Odious and Peculiar
Philology and esoterica: scribblings, ravings and mutterings.
O&P's Current Pick:
Wednesday, January 12, 2005
Mr. Derbyshire states his feelings on Intelligent Design quite plainly. I happen to agree.
(1) ID is not just lousy science, but lousy religion. I dislike it at least as much for religious as for scientific reasons. I dislike it, in fact, for the same reasons, or at least the same KINDS of reasons, that I dislike the "Left Behind" books & movies, and unbelievers telling me that natural disasters like the recent tsunami "prove" the non-existence of God.
I doubt that, to the people who value Intelligent Design and such things, "poverty of imagination" is a failing, much less "_dismal_ poverty of imagination," my emphasis. In regard to that phrase, I applaud the author, Mr. Derbyshire, for a telling insight. At the same time, his application of various other epithets to Intelligent Design reminds of the oft-made remark that a frequent use of profanity gives listeners or readers the impression that the speaker or author has a limited vocabulary. Because of the easy applicability of those derisive words to any idea with which one disagrees, I expect to find them used mainly by second-rate minds. I am, consequently, disappointed to a slight degree by what I thought was an otherwise estimable passage.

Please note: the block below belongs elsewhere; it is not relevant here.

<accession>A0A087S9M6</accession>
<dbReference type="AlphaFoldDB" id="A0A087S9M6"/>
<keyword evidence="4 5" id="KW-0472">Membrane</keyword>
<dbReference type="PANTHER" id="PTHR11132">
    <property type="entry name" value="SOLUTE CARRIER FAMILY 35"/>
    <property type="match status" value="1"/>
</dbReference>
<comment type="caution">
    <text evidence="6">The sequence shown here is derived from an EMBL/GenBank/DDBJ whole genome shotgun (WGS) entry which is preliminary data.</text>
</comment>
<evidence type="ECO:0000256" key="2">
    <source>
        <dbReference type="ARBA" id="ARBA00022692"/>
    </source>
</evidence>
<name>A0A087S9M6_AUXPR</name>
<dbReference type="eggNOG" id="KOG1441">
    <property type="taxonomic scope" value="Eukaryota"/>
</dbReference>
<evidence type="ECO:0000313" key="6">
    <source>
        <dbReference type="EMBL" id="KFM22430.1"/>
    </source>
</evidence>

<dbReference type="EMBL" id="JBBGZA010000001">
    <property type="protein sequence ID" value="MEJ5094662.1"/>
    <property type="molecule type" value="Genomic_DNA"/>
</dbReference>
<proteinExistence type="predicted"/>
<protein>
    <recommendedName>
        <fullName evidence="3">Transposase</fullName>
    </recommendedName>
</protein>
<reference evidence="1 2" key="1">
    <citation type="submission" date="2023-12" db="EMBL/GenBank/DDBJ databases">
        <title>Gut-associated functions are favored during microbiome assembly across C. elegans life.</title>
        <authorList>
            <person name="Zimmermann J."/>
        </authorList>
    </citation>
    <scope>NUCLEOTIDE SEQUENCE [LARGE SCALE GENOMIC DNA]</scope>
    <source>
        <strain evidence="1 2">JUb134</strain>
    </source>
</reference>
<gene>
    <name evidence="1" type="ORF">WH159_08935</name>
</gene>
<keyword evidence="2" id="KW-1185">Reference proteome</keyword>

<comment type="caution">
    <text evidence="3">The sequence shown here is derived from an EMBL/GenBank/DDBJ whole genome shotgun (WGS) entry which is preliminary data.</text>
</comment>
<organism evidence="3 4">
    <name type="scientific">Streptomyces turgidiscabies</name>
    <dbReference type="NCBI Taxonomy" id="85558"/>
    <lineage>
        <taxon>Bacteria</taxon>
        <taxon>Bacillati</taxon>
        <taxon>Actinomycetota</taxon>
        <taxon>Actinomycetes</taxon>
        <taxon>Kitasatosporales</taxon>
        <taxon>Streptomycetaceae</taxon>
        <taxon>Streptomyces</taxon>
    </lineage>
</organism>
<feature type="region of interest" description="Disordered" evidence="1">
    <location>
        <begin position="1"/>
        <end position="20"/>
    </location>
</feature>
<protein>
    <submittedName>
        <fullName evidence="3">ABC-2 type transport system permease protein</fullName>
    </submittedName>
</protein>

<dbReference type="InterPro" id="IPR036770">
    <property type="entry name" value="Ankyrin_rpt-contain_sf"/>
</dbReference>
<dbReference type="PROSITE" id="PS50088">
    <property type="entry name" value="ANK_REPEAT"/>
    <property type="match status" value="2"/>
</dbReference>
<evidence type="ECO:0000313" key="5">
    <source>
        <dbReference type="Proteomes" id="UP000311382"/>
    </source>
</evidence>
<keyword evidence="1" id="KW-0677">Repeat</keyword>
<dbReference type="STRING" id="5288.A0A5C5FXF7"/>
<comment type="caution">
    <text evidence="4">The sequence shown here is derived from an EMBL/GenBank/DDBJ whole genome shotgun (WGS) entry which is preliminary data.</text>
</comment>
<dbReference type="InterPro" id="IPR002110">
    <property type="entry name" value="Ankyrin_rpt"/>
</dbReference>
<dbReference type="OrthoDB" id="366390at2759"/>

But derision is why one goes to Mr. Derbyshire--derision with occasional forays in mathematics and meeting Bruce Lee.Post a Comment
As for "poverty of imagination", dismal or otherwise, it's not a phrase I'm particularly fond of, but I think that it certainly applies here. There's a failure of scale to Intelligent Design--a failure to appreciate what being a Creator, the fundamental act-of-being of the Universe, would mean. As I've argued before, (http://odiousandpeculiar.blogspot.com/2004/11/great-deal-of-time-these-days-in-spent.html), assuming that Creation, rather than emerging from God's nature (tho' remaining spontaneous, that is, unnecessary to Him), required some kind of special pleading in the form of physical intervention is to reduce God to the level of an actor, rather than the basis for action. I think I have all my phrases straight in that last sentence.